The Costs of Running SQL Server on Linux
If you’ve followed Scott Guthrie’s career at Microsoft, you’ve seen him and his teammates facilitate an increasing degree of coziness between Redmond and Linux. First, when the Mono Project began porting ASP.NET to Apache, the ASP.NET team didn’t respond with hostility, but instead, seemingly bent over backwards to open-source their code as a means of helping support this initiative.
Later, as Guthrie was steering Microsoft’s Azure cloud platform, he helped create yet another stir when Microsoft started unapologetically hosting Linux VMs and associated services along-side their own Windows-based services and solutions. As such, now that Guthrie is Vice President of the Cloud and Enterprise Group, it seems fitting that he was the one to announce the bombshell that Microsoft is actively working on a version of SQL Server that’ll run on Linux.
As a SQL Server consultant, my thoughts about SQL Server running on Linux are mixed. On one hand, this bold and exciting move means that Microsoft isn’t complacent about SQL Server’s capabilities or market-share, which should hopefully bode well for me and my mortgage. That, and I’m curious to see what this will portend lower-end workloads running atop SQL Server Express. Ignoring for a second the horror of what may become a vast sea of WordPress databases running atop smaller Linux VMs outfitted with SQL Server Express Editions, the reality is that for many smaller database needs, Windows itself adds in enough bloat and overhead that the prospect of running SQL Server Express on smaller Linux hosts, for things like IoT storage, seems quite appealing. Professionally, I’m also very interested in seeing how SQL Server stacks up against larger, highly-concurrent, workloads on Linux as well — because my expectation is that SQL Server will progress towards providing Oracle with some serious competition.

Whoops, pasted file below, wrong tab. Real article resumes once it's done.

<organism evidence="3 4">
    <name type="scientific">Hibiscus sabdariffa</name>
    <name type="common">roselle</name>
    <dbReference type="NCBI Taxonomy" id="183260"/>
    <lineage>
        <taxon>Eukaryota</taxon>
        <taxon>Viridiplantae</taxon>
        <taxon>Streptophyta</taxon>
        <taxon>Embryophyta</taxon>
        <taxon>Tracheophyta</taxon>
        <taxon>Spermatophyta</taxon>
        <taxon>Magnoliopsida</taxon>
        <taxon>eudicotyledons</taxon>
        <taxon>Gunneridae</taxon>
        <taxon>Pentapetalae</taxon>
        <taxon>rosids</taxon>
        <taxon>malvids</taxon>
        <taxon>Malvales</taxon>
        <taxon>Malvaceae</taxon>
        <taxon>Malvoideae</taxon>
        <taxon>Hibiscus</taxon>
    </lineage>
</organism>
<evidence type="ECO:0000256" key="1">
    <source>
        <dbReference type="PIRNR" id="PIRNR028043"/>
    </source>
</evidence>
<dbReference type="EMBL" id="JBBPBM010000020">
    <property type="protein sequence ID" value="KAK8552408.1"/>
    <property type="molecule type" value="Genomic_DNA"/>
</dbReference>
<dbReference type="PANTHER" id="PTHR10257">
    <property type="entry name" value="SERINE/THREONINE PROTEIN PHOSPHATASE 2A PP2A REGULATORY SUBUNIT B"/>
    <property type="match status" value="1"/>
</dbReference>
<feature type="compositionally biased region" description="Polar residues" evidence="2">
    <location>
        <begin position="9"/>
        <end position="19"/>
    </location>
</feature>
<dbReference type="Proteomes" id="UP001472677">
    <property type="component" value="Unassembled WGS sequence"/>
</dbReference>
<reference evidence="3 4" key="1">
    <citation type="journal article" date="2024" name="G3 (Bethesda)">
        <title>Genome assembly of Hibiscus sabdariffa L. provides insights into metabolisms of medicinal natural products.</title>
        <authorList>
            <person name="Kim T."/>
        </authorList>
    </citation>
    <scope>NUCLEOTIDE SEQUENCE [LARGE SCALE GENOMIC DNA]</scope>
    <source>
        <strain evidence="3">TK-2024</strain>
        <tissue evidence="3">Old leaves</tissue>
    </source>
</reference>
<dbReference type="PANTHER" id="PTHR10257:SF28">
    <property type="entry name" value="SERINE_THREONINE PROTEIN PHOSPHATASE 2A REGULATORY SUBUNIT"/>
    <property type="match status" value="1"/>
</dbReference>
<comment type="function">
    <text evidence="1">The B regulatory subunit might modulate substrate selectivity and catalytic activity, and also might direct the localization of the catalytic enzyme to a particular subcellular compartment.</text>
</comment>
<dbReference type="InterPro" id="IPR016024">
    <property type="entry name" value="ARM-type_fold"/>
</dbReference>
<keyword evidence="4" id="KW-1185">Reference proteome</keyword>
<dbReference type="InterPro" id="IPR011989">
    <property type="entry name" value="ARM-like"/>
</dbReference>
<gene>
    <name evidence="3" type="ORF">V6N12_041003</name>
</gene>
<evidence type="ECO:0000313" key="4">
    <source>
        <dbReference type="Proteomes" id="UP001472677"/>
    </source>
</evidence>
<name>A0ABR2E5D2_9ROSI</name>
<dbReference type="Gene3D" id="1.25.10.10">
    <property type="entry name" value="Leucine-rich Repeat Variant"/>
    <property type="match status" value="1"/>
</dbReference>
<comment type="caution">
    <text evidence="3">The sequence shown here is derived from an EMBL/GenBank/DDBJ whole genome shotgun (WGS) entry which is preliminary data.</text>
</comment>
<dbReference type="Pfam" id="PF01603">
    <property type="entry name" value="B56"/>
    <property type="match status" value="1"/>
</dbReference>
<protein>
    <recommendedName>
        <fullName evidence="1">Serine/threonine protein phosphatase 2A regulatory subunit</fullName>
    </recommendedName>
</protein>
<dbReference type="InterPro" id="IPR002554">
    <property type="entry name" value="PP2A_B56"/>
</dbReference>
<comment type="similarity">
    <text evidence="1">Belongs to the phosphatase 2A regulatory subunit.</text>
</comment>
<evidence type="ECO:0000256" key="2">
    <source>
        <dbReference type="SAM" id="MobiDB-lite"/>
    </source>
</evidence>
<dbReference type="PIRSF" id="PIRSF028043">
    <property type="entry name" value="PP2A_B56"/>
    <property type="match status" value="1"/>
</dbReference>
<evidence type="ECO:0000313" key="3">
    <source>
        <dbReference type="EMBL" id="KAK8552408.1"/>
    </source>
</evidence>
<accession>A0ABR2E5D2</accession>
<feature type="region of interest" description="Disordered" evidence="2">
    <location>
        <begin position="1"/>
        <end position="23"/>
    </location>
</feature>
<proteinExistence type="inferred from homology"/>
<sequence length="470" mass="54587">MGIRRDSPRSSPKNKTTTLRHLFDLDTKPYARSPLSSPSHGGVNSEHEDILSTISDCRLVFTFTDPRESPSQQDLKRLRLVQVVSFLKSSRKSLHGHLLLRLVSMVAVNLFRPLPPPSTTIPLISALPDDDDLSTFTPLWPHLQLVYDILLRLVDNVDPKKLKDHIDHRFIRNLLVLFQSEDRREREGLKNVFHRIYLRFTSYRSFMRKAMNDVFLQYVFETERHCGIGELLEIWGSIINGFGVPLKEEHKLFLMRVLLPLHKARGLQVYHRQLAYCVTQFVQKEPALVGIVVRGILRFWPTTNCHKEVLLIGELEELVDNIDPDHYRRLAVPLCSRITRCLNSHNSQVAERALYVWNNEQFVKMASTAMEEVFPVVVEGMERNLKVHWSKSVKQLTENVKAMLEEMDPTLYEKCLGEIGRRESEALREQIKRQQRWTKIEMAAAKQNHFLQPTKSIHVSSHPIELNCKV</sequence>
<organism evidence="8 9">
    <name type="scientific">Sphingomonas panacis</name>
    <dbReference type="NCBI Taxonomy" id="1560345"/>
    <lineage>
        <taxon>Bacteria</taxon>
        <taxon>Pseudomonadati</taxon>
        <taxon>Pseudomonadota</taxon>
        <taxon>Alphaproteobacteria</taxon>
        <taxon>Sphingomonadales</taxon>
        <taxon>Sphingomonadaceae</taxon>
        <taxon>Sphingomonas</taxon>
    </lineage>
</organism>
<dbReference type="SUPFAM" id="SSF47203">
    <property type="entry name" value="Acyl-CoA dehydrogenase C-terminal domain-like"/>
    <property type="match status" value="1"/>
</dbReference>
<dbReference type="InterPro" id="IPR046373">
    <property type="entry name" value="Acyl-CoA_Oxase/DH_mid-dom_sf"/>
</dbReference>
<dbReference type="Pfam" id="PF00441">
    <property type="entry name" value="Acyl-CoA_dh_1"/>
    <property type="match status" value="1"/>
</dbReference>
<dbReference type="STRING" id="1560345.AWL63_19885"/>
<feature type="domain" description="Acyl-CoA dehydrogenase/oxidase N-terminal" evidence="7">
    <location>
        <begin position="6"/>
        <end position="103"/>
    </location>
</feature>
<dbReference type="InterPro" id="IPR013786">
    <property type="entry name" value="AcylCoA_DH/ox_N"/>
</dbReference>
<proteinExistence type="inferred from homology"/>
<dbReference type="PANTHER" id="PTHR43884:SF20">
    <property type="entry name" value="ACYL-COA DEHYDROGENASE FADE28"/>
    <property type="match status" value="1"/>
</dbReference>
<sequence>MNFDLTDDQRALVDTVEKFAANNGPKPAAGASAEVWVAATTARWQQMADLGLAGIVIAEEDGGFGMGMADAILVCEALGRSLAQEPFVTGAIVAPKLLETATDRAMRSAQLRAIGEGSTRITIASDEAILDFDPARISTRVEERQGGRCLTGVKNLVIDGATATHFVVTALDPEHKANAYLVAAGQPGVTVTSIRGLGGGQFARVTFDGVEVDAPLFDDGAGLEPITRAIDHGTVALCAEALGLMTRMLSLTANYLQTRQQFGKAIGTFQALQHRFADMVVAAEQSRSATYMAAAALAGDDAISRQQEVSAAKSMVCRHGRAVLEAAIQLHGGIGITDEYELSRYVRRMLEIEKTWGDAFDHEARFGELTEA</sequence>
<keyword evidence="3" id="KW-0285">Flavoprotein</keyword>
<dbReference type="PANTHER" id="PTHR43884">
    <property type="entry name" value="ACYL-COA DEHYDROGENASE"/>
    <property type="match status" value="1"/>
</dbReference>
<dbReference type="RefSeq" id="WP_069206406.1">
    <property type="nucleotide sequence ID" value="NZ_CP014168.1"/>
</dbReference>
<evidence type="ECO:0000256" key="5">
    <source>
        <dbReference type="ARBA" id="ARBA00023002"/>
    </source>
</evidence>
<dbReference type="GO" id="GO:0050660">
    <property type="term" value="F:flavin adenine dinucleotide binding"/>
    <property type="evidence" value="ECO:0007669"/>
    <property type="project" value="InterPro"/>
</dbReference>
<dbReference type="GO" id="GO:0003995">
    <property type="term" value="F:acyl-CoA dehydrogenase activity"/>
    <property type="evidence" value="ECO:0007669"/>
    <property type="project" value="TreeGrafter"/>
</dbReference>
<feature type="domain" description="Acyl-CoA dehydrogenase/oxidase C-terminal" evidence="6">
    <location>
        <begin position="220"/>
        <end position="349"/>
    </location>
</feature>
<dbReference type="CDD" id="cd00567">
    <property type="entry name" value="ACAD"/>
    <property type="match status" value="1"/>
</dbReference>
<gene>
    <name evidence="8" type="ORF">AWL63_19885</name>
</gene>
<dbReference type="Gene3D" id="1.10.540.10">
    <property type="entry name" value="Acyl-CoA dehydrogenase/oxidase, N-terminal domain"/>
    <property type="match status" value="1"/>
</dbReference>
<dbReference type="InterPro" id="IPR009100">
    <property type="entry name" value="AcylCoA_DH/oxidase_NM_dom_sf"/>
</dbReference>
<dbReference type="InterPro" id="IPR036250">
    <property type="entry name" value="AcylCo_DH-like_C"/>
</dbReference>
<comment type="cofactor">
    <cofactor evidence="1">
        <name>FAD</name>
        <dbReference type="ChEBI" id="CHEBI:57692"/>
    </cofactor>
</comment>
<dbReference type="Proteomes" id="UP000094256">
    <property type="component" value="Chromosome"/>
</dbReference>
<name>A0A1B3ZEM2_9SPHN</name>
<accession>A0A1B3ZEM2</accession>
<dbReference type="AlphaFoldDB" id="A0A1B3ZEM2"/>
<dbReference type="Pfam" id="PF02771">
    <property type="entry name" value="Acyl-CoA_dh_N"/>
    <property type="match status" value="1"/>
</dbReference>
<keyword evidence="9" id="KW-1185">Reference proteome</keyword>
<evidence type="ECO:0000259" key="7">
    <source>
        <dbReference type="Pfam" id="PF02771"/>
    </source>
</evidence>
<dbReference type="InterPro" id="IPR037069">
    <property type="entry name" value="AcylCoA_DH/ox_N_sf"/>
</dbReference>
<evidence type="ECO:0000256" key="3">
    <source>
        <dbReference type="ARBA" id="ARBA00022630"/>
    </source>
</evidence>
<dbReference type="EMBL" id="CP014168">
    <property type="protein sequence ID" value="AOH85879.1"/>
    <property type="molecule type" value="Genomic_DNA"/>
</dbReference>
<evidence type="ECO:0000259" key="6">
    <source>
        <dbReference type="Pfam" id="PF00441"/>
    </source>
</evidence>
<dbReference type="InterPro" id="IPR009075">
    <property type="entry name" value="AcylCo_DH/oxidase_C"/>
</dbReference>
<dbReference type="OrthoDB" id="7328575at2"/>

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On the other hand, part of me is a simultaneously a bit worried and even cranky about Microsoft porting SQL Server to Linux, largely because of the costs involved. SQL Server, as you may have noticed, isn’t cheap to license. Yet for years now the SQL Server team has cultivated a seemingly hostile culture towards dealing with bugs surfaced by paying users on their Connect site. Over and over again, significant bugs will linger on Connect, amass large numbers of confirmations or ‘up-votes’ from other customers and community members only to eventually be dismissed with the notorious “Closed as won’t fix” status — meaning that Microsoft tacitly admits there’s a problem, but apparently just doesn’t have enough internal resources to address the problem.
Now it seems that instead of hiring additional resources to help address these existing problems, Microsoft is spending money to chase after new customers while dutifully copying known issues and problems with SQL Server over to Linux. Granted, that summary of the situation makes it sound like a simple binary problem where Microsoft can either expend resources to tackle known issues or ignore existing problems (i.e., customers) in pursuit of new and exciting adventures.
The problem, of course, is that the situation is not that simplistic. More than likely, the level of talent needed to fix and address known SQL Server issues is simply not available (at effectively any price) and that bringing in additional engineers to migrate SQL Server to Linux is not “taking away” from a talent-pool that would otherwise be address these problems. That said, I’m still hopeful that Scott Guthrie’s leadership will still help remove some of the seeming animosity that the SQL Server team has for their customers (via the Connect site) as SQL Server simply costs too much for customers to end up feeling like the problems and bugs they run into with it are a ‘burden’ for Microsoft.
Long term, as exciting as SQL Server on Linux looks like it will be, it’s hard to not see the decision to take SQL Server to another platform as not, somehow, involving a bit of a trade-off and incurring some additional costs and concerns as well.